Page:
Fatality at Chain Valley

PRODUCTION at the Chain Valley Mine in New South Wales has stopped as investigations continue into the death of Peter Jones, 52, after a rib collapse at the mine on Friday afternoon.
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The Chain Valley mining area in red.

Lou Caruana

The death of the Whitebridge coal miner brings the number of Hunter coal miners who have lost their lives on the job since 2009 to three.

Jones, who was a check inspector at the mine and renowned for safety consciousness, was trapped under a large block of coal that fell from the rib while he was operating a remote control at the mine.

Rescue teams managed to get him to the surface in about 40 minutes but he died before he could reach the nearby Wyong Hospital.

Jones, a father of one, was reportedly a popular miner at Chain Valley and mentored younger miners on safety issues.

“On behalf of the New South Wales government, I offer my sincerest condolences to the family and colleagues of the deceased miner,” NSW minister for resources and energy Chris Hartcher said.

“Our thoughts and prayers are with everyone who has been touched by this regretful and tragic accident.

“The incident is currently being investigated by the Department of Trade & Investment, Regional Infrastructure and Services Mine Investigations Unit and I await the outcome of their full investigation.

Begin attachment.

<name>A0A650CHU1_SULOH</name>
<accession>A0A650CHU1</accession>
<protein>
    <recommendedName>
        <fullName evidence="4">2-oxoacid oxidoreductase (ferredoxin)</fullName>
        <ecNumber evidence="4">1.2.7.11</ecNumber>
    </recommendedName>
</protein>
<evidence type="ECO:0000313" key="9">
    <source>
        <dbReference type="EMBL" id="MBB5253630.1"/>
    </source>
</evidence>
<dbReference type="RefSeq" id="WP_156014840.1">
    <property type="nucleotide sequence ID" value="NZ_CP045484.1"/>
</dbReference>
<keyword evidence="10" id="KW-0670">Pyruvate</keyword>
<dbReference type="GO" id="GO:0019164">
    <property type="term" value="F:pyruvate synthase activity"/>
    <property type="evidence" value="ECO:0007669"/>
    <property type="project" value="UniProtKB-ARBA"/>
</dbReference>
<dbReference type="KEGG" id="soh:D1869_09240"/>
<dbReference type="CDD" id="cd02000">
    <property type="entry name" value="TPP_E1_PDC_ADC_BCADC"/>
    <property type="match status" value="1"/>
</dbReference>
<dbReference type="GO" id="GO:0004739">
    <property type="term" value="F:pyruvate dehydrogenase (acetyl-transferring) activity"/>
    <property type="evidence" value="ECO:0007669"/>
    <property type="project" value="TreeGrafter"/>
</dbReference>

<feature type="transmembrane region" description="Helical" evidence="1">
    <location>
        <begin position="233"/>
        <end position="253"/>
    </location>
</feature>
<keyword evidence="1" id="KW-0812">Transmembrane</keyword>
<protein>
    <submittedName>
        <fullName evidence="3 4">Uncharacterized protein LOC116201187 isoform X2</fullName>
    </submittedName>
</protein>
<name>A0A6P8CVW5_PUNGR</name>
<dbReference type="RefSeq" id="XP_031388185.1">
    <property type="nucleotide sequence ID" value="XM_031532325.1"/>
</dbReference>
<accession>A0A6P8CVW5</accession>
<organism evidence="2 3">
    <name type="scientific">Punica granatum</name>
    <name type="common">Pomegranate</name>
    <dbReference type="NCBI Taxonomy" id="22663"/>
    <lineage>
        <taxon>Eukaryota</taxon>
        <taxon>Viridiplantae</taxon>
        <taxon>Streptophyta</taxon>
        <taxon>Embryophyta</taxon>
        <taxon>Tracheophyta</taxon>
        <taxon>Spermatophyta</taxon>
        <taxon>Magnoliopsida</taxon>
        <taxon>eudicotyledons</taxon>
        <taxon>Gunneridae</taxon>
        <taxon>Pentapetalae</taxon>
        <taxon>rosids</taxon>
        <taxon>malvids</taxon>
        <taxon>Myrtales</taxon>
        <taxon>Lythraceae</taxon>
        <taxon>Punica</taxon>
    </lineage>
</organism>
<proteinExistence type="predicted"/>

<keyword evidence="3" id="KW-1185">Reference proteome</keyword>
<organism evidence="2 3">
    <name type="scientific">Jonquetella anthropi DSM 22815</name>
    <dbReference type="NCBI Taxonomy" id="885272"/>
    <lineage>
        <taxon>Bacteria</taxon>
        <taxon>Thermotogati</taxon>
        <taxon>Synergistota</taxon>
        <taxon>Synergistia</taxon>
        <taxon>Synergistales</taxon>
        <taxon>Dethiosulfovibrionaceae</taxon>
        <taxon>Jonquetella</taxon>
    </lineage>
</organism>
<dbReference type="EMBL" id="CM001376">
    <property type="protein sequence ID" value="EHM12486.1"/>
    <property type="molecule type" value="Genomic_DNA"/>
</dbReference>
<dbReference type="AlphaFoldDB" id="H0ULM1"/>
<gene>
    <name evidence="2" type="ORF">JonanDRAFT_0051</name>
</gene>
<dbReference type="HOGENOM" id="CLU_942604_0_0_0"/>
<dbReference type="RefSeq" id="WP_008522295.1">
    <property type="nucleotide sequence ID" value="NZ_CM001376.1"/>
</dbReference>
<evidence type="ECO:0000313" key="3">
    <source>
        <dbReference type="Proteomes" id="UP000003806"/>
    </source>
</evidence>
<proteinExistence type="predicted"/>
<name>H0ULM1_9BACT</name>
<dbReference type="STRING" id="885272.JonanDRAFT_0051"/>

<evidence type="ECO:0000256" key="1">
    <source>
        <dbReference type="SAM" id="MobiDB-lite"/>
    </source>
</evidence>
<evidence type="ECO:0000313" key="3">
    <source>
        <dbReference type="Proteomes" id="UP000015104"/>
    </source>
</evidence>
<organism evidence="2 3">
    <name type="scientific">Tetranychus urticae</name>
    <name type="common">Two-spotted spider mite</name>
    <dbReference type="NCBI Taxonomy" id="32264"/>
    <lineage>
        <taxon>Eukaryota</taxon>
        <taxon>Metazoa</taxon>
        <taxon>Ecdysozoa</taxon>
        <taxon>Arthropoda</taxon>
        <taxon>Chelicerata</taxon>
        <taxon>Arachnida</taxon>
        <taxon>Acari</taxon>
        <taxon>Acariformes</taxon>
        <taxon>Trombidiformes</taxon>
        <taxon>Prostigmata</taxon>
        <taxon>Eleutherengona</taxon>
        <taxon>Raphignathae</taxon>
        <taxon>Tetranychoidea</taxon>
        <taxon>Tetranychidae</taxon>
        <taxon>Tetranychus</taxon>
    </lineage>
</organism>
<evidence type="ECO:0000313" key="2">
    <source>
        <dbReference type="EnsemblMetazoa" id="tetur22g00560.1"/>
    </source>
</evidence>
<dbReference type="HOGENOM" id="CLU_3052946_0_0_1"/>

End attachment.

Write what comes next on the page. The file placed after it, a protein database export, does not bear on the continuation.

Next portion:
“The New South Wales government will continue to work with the industry and unions to prevent mining accidents in New South Wales, for the benefit of the thousands of men and women who work in and around our mines every day."

The Chain Valley Mine was sold by Peabody Energy to LD Operations in 2009, and is owned by LDO subsidiary Lake Coal.

It is believed the incident will be investigated by the Mine Investigations Unit.

An environmental assessment is being prepared to consolidate and replace existing approvals for the Chain Valley Coal Mine.

The project will enable the continuation of underground mining operations at the Chain Valley Coal Mine within the area covered by existing mining leases, extending the life of the mine by 21 years to 2030.

The application also includes a proposal to increase production from 0.75 million tonnes per year to 1.2Mtpa from the Great Northern and Fassifern Seams.

The fatality is the second blow in a week for the LD Operations subsidiary, which learned on June 1 that Western Australian premier Colin Barnett would oppose the development of its Vasse coal project in Margaret River.